Jerry Brown’s attempt to make green wind and solar power economically feasible by shifting price premiums onto ratepayers is reminiscent of his “green legacy” when he previously served as governor in the 1970s. Brown built the Bottle Rock Geothermal Power Plant in northern California that ended up economically infeasible and was eventually mothballed (but since re-opened with generous subsidies).  The $283 million in bonds on the plant were assumed by The Metropolitan Water District of Southern California in 1990.  Water ratepayers in Southern California are still paying off the bonds for a geothermal power plant that serves those in Northern California.

It remains to be seen if “green power” mandated under AB32 – The Global Warming Solutions Act – in California will work. While huge wind farm and solar projects are being rolled out California oddly still doesn’t seem to fully know the financing package for them yet. But FERC has put a stop to paying for green power with covert premiums in customer’s electricity bills.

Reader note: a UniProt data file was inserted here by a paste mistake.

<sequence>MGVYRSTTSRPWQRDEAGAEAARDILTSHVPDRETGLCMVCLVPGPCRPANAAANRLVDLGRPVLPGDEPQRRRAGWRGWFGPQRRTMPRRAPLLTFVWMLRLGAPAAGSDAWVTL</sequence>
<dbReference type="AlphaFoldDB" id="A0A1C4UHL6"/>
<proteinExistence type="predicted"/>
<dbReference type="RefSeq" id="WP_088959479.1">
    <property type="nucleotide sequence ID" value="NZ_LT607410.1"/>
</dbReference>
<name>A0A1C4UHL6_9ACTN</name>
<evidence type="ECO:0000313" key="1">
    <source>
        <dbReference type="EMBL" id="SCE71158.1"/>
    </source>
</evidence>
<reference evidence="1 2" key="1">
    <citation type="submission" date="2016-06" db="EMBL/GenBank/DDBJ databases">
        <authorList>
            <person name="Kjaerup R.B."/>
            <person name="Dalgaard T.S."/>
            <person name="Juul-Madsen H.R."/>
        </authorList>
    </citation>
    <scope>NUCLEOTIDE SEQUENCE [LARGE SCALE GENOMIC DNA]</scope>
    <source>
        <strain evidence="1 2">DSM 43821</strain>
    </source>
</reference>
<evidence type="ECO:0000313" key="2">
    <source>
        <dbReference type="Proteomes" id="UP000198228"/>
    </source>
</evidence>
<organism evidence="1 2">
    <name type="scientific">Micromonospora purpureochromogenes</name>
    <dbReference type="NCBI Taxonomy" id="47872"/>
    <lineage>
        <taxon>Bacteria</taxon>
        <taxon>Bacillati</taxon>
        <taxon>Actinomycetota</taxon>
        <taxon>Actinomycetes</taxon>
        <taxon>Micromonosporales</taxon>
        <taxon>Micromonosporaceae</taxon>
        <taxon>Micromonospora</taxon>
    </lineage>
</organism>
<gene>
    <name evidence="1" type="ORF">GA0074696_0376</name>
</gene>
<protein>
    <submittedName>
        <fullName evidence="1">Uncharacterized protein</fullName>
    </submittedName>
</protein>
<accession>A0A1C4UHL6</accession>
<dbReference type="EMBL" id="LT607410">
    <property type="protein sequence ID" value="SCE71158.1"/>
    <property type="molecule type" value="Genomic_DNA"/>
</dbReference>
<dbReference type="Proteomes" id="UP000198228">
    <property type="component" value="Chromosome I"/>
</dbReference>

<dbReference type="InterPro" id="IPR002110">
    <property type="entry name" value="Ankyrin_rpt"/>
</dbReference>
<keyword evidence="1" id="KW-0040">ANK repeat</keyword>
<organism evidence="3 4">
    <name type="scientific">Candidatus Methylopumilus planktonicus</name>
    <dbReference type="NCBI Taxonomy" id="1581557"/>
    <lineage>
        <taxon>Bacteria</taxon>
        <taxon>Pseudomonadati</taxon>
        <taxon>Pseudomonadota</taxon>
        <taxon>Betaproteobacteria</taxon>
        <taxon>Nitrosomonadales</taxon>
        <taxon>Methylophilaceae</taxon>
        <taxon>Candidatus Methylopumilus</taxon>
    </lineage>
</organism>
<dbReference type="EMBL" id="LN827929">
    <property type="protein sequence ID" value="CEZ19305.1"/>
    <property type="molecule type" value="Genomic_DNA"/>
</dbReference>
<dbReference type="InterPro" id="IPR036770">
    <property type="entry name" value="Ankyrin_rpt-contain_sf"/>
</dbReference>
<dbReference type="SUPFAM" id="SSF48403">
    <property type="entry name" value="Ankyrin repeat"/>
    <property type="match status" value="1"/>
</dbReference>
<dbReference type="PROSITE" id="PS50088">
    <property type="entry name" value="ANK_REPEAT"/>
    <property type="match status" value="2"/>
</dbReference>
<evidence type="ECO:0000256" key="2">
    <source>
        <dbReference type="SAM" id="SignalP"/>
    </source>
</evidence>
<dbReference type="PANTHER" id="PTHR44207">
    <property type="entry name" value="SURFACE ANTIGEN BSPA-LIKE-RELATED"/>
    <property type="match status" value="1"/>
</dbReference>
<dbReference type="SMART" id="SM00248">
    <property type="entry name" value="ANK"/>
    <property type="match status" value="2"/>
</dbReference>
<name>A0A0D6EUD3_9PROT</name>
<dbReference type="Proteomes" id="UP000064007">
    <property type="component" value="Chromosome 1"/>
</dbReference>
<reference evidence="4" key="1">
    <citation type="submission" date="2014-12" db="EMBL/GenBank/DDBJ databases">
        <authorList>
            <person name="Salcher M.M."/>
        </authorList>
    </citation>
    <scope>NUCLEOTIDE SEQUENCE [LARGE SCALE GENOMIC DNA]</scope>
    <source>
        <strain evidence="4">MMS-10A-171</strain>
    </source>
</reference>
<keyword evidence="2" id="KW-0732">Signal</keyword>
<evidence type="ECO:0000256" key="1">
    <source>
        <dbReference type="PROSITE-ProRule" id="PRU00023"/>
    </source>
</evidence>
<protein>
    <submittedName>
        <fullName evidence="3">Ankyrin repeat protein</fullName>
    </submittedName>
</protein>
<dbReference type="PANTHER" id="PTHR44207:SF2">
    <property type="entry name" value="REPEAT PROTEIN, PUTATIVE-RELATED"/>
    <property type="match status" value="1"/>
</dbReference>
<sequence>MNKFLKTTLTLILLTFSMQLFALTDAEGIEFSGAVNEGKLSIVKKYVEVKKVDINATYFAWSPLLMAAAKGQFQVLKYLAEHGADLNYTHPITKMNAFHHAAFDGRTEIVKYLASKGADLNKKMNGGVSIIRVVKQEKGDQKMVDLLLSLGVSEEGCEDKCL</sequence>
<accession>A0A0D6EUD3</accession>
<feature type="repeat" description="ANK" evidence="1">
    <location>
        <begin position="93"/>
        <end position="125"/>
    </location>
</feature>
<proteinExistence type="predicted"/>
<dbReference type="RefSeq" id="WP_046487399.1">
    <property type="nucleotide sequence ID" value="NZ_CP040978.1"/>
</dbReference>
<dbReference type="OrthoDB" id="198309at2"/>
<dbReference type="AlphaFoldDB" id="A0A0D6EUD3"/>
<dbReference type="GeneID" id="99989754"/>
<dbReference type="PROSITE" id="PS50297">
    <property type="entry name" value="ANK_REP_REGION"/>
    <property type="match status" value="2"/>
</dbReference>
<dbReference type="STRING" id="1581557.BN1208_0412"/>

3 comments

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  1. Tylerle13
    Tylerle13 25 October, 2010, 11:47

    They just love to make decisions with other peoples money. People are scraping bottom to survive in this mess they have created in California, and now they want us to pay unneeded exponential increases for something as essential as electricity, all so they can advance their own agenda and pay off their biggest contributers.